This is ironic following the media coverage on the changes that led us to believe these were permanent and pending changes. Yet, the NHS want to keep them under wraps almost like it’s a secret and they want patients to continue to be told exercise will fix their problem, to encounter more problems along the way and more likely delaying any chances of recovery in the long term.

Whilst, revelling in my viral tweet moment I read a caption from one user whose neurologist told her the same as the above. It was like the person who did Prince Andrew’s PR was the same person handling this.

Why are medical professionals unwilling to learn and change the record? Why are so many consultants refusing to use the term ME, is it because it feels long term and cannot be scapegoated with CBT?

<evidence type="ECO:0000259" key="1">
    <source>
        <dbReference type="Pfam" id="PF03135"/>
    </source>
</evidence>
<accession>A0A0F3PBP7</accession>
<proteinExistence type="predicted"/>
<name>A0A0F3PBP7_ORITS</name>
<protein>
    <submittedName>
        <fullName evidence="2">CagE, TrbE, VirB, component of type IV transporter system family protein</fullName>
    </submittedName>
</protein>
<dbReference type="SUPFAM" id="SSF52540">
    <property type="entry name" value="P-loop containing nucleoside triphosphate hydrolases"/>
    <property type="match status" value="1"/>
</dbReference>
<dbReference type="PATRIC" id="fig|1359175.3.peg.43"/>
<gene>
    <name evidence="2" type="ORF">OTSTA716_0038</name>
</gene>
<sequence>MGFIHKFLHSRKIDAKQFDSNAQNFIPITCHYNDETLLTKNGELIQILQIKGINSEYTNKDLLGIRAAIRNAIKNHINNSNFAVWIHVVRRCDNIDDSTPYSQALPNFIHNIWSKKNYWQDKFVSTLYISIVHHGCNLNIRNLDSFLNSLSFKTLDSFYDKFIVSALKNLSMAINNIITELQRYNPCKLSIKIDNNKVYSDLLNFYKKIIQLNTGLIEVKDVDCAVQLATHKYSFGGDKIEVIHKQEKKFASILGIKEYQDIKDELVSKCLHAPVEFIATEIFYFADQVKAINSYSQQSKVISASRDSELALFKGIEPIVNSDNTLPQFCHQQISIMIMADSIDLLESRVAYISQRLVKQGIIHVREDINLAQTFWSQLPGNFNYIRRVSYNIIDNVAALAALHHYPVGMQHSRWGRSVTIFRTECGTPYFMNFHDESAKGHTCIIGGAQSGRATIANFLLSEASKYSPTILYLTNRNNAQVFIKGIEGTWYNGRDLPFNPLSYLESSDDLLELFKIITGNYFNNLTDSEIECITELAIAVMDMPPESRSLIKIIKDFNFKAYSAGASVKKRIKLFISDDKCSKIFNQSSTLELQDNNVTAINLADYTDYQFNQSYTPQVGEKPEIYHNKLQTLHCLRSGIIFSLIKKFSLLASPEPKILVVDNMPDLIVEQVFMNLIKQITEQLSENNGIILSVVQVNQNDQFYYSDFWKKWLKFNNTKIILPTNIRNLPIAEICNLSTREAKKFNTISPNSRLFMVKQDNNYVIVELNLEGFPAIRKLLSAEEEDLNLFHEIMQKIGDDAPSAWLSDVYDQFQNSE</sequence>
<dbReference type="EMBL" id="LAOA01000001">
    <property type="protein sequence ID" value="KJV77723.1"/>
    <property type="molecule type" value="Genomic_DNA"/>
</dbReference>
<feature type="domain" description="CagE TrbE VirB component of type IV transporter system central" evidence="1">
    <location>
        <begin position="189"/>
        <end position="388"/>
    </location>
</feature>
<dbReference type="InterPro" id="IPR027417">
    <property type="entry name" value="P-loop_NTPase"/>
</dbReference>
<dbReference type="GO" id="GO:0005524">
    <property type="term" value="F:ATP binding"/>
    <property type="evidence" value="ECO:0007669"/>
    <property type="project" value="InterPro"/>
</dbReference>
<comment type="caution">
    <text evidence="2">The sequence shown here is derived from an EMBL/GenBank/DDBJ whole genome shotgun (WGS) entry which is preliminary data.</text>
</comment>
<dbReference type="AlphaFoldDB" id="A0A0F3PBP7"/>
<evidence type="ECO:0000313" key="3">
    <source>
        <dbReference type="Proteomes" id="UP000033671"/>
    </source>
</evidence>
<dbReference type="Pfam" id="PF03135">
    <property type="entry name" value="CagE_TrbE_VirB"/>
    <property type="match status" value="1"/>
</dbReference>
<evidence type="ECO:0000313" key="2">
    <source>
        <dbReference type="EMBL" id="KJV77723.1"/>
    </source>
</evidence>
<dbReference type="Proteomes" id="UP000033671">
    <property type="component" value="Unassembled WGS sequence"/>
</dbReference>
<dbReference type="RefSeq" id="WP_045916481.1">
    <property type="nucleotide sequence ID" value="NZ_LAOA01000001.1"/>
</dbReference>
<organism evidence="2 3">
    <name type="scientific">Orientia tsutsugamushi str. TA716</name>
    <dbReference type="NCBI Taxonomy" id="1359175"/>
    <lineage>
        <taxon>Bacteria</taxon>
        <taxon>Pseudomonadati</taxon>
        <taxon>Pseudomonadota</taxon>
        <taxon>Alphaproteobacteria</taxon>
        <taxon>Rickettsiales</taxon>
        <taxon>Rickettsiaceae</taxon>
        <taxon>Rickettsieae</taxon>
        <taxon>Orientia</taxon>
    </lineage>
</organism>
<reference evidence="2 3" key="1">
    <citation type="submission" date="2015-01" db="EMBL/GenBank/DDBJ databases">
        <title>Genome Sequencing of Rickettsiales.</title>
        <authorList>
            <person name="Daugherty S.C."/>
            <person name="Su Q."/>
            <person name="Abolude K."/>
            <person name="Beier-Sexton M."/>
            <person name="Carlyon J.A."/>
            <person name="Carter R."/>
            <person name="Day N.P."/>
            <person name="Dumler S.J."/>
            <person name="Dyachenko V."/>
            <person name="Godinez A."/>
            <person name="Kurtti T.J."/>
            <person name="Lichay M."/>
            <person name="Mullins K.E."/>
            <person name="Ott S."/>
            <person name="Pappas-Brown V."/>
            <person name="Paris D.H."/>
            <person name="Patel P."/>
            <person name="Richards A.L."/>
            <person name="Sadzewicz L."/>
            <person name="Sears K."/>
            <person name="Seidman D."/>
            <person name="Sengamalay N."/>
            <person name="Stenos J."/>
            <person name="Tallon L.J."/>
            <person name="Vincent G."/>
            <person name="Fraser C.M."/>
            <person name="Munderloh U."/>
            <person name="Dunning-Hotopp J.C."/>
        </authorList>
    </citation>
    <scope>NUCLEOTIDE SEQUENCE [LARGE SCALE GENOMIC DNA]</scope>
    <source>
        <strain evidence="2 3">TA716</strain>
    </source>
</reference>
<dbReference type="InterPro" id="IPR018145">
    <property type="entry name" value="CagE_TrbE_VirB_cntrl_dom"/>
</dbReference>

The critics also called for the sentence “most people go on to recover” to be removed from the NHS page since a high proportion of patients do not recover following their diagnosis. Whilst some do and some will go on and live a ‘normal’ life and forget they ever had the condition, there are also some who never do. These are the bed bound ones who are plagued by “Christ, I wish I could spend the day in bed” by non-believers.

The journey to being diagnosed with Chronic Fatigue is often misunderstood but I’ll give you a brief synopsis almost like a film critic does – and like Sex and the City 2 this also fails the six laugh test.

Most people with ME/CFS will have had either a virus of some nature, or a stressful attack, and during the initial recovery period the patient endures fatigue which usually occurs following exercise also known as post exercise malaise. It’s during this period that makes the difference for many patients because this is when some do make the recovery the NHS online wants you to believe is the normal patient journey.